Twitter accepted a $44 billion takeover bid from Elon Musk, the CEO of Tesla and SpaceX. Once the deal is completed (likely later this year), Musk will control one of the world’s most prominent social networks. Whether he can successfully manage a massive website on top of his responsibilities as an automaker, rocket-launcher, tunnel-digger, and neurological-implant-implanter remains to be seen.
As Musk expands his business empire, it’s worth taking a moment to see how much software engineers make at his various companies—and how that compensation compares to Twitter. Tesla is easily the largest of his holdings, with a market capitalization hovering at around a cool trillion dollars; the software engineers tasked with making the company’s electric cars “smarter” earn high but not extraordinary compensation, at least by the standards of the tech industry’s biggest companies. Check out the chart, with data from crowdsourced-compensation site levels.fyi:
Compare those numbers to what software engineers make at SpaceX, Musk’s privately-held spaceflight company. SpaceX’s software engineers, in conjunction with their hardware colleagues, have pulled off some incredible feats over the past several years, including the development of reusable rockets. For those accomplishments, they generally earn the following:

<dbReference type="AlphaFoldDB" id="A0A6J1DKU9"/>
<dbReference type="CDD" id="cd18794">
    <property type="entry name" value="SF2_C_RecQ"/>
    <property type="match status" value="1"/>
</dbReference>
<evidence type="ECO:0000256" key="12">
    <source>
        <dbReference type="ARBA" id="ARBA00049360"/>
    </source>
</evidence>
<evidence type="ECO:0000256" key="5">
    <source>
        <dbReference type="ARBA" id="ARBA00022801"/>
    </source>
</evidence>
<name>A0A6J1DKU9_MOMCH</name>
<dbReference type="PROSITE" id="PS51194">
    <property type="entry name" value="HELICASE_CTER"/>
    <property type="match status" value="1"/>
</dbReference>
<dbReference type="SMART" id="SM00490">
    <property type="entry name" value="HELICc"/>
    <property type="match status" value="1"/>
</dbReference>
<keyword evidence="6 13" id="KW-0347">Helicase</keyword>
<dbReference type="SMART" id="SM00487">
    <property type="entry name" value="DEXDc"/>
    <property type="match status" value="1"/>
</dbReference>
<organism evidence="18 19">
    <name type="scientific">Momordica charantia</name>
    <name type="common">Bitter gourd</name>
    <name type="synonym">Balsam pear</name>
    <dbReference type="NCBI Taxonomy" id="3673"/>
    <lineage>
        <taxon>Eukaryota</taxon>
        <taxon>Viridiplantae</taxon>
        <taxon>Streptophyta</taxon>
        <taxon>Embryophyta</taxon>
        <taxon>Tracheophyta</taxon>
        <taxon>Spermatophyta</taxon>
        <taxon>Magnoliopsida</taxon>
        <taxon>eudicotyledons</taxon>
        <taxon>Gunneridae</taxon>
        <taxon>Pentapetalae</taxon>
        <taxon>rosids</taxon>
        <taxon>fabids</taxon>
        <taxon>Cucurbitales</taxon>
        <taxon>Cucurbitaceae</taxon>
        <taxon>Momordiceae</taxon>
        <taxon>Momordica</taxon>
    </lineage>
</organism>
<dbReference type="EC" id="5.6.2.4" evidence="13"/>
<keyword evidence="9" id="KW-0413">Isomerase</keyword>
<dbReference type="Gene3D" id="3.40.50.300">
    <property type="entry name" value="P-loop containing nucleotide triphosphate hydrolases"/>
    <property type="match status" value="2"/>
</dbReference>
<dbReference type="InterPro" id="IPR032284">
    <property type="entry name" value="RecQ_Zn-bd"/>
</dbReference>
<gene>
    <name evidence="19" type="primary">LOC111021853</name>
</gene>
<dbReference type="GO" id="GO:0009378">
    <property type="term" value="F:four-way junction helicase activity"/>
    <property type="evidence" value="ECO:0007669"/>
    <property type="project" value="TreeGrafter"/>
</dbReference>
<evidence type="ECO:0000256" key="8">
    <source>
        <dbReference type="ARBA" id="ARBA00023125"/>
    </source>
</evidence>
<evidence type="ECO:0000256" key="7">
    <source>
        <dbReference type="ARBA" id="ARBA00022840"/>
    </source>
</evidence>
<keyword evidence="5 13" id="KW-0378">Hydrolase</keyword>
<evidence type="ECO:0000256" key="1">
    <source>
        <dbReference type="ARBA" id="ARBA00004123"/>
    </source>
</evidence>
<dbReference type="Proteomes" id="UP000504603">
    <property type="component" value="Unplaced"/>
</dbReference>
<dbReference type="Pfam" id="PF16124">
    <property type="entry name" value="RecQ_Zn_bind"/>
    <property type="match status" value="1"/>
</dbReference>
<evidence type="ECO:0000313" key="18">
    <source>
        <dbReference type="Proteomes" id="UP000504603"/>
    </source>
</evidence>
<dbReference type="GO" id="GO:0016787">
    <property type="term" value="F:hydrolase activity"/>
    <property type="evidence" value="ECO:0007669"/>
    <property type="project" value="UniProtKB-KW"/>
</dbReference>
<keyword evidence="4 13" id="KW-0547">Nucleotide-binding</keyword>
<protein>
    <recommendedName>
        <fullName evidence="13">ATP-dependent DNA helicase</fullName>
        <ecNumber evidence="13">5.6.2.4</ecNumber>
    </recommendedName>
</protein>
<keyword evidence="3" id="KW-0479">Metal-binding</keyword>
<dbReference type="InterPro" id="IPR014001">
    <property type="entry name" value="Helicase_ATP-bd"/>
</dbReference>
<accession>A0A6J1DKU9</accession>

Levels.fyi doesn’t give us any salary data for The Boring Company or Neuralink, Musk’s other companies, but Glassdoor (which also relies on crowdsourced data) places software engineers’ compensation at The Boring Company at $83,294 per year, and Neuralink in the $140,000 to $150,000 range.
(By software engineering standards, The Boring Company numbers seem a bit low, although they might be skewed by a small sample size; at Neuralink, those numbers seem appropriate, especially since those engineers must work on complex projects alongside mechanical and electrical engineers.)
Which brings us to Twitter. It’s an open question whether Musk will push radically different policies onto his new social network, or substantially alter the nature of its software engineers’ jobs. What’s clear, however, is that he’ll have to pay quite a bit to retain and hire top software engineering talent, especially during this current era of high demand. Check out these compensation numbers:
One thing’s clear: No matter what the industry, Musk is going to need to shell out quite a bit in order to keep his software engineers happy. The survival of his growing empire depends on those engineers doing their best work.